Lucas Niang isn’t worried about being a rookie. He’s not worried about half of the K.C. Chiefs offensive line being the same. Despite the lack of experience for some and chemistry for all, Niang sounds measured about the whole thing when he says that things are coming together well for the newly rebuilt unit.
With the Chiefs wrapping up training camp at Missouri Western State University, Niang spoke with reporters in a media session on Wednesday about several things, including how things are coming together for a brand new offensive front.
“We’ve come together fast. We’ve got a ways to go, but we’re doing a good job. Everybody’s communicating and getting on the same page. We’re jelling as a group, so it’s something to be looking forward to.”
This offseason, the Chiefs invested heavily in completely ripping down the offensive line to the proverbial studs in the hopes of signing, trading for, and/or drafting some actual studs to make up for the average play in some spots and injuries in others.
Lucas Niang doesn’t sound like a rookie lineman for K.C. Chiefs.
Gone were the team’s long-term tackles of Eric Fisher and Mitchell Schwartz. Center Austin Reiter was allowed to leave in free agency. Both guard spots needed an upgrade in competition, and the Chiefs imported new starters or hopeful starters at each and every spot.
When the dust settled, the Chiefs had a pair of Pro Bowl-level veterans to anchor the blindside in tackle Orlando Brown Jr. and left guard Joe Thuney. From there, however, the Chiefs drafted a pair of high-ceiling rookies who have asserted themselves enough to earning starter’s reps in Creed Humphrey and Trey Smith.
As for Niang, he was another impressive rookie from last year’s class who was returning from an opt-out season due to COVID-19. Given his year away from the game and no rookie season at all, it was hard to tell exactly what the Chiefs would have in him. The team even re-signed Mike Remmers to come back and likely man the right tackle role as Niang returned to the game. So far in camp, that’s not been the case.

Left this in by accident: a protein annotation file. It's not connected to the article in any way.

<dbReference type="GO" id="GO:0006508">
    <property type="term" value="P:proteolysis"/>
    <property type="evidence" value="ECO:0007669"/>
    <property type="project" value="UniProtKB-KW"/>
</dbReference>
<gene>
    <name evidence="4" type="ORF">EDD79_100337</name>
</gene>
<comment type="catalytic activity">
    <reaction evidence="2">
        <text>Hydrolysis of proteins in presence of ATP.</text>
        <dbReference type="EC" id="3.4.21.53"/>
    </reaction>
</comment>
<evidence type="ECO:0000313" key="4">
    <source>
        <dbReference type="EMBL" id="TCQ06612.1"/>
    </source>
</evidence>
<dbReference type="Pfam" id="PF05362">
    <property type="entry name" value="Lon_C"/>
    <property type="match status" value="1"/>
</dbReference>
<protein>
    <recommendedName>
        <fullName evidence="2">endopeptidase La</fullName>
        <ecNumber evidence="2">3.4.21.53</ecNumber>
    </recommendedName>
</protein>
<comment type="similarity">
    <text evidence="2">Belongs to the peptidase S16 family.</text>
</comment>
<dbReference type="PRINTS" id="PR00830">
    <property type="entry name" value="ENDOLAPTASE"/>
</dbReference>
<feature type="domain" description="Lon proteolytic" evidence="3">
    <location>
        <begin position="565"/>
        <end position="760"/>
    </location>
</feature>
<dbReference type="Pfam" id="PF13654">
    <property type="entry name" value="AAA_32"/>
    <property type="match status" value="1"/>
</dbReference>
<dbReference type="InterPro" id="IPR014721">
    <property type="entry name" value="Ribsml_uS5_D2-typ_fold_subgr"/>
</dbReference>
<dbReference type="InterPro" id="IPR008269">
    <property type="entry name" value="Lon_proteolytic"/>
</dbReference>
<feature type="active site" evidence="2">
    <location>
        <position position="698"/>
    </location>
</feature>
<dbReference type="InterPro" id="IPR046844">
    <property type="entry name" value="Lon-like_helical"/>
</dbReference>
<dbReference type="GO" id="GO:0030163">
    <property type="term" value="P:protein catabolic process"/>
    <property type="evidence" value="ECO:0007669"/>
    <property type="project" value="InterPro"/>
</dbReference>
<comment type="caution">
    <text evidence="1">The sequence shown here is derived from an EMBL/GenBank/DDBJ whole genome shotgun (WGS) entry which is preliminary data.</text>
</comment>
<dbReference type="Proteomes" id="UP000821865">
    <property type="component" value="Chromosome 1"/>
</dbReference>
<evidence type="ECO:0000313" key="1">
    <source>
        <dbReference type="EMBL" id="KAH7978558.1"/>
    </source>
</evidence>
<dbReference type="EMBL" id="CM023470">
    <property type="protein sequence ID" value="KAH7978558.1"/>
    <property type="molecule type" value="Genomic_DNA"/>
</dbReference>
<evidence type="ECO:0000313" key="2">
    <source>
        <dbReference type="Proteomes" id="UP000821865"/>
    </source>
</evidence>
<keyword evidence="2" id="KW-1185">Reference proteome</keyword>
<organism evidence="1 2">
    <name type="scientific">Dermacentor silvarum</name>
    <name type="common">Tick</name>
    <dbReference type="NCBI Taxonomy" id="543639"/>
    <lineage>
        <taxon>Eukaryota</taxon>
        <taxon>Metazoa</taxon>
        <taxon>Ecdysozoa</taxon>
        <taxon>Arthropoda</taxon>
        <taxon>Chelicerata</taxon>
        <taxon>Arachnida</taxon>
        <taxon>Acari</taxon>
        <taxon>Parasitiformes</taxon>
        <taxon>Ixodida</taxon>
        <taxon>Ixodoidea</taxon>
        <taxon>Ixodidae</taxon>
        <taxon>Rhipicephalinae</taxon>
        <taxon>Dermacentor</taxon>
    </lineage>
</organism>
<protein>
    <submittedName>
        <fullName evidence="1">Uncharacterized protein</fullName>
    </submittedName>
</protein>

Remmers has dealt with back spasms for much of camp, which has allowed Niang to take over the starting role. He’s looked great on the right side and held down his part well in limited snaps as the Chiefs won their first preseason game against the San Francisco 49ers.
For his part, Niang says playing opposite Chris Jones in practice has helped him develop his game in particular. The Chiefs have been experimenting with shifting Jones outside on early downs.
“I gotta be on 10. I gotta be ready,” said Niang. “I gotta know my assignments so I can just go out there and play. I can’t be unsure about what I have to do. If I have to block him, I have to think about how to block him and what to do, so he’s pushed me to just know my assignments and get my technique down.”
In terms of the team’s trio of starting rookies—at least at this point—Niang downplayed any idea of camaraderie among the three around that identity. Instead, he’s just focused on the overall unit and wining games together for the Chiefs.
“It doesn’t matter to us that we’re rookies. It’s just football. We’re always together, learning together, making sure we communicate.”
At this point, Niang hopes he holds down that starting spot in order to help deliver an overall team message to the Cleveland Browns as they get ready to face a strong contender in Week 1. It’s a tough line that includes Myles Garrett and Jadeveon Clowney among others.
“I just think it’s important for us to set the tone. Come out first play and smash ‘em. They’re not going to like that, and if you keep doing it, they’re going to break down.”